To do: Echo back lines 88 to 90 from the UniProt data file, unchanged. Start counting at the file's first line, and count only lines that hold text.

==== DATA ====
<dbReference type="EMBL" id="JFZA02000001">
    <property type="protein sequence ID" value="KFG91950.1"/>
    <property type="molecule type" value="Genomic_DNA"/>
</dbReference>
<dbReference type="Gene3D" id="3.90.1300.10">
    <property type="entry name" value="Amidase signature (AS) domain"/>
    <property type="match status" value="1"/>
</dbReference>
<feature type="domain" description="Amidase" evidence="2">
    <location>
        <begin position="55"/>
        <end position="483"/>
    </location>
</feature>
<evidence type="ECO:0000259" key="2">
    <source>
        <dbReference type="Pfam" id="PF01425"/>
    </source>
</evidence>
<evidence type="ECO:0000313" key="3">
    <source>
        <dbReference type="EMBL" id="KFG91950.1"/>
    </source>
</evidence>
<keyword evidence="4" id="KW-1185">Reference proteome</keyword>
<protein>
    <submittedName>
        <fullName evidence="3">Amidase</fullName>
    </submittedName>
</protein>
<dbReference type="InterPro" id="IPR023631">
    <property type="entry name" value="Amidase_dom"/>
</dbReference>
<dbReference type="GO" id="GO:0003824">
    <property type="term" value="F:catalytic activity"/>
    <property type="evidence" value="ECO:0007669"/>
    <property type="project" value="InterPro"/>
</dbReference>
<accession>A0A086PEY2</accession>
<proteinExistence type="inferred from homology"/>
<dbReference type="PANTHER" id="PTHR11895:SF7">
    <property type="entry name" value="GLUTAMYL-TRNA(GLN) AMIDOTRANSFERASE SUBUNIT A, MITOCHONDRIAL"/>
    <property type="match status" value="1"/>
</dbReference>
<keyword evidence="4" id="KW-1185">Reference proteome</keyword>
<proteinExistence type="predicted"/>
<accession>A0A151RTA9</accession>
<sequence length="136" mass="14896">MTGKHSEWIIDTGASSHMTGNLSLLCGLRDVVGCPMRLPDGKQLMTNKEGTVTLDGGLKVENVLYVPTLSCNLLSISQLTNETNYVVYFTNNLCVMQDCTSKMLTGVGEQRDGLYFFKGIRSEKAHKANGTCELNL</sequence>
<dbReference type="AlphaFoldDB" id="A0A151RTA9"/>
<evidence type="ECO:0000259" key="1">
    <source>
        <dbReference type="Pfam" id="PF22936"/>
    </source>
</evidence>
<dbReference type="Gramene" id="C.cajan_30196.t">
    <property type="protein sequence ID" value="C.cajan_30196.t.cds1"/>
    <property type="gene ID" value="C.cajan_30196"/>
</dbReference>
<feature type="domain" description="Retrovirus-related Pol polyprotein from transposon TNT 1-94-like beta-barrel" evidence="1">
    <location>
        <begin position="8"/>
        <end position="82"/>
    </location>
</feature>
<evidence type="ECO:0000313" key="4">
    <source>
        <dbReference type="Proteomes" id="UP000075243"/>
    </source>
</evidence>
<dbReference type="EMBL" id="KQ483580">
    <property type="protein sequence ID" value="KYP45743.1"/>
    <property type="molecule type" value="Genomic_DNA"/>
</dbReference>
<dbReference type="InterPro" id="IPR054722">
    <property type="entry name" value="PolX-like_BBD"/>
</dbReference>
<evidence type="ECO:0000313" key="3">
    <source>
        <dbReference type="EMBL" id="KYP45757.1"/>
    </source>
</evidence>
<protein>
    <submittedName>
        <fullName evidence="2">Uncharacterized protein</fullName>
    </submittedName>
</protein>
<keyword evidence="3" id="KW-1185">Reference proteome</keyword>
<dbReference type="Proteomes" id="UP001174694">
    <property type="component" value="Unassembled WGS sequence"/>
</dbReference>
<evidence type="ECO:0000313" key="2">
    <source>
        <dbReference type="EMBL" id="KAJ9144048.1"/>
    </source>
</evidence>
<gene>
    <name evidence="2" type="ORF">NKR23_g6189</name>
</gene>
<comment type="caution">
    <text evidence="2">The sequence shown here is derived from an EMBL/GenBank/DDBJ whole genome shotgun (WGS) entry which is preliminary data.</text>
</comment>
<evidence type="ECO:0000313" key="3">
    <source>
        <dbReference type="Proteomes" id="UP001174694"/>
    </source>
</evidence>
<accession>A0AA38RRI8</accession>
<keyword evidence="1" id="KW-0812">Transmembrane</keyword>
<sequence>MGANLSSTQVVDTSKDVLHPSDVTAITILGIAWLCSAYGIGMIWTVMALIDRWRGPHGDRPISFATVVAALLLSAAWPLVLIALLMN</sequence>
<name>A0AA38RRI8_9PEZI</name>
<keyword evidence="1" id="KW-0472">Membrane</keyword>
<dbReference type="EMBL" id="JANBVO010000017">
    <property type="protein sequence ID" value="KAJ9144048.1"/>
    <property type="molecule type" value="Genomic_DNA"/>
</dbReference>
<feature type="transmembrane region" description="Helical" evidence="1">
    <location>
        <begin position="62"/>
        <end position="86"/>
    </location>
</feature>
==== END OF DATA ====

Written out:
<dbReference type="Proteomes" id="UP001174694">
    <property type="component" value="Unassembled WGS sequence"/>
</dbReference>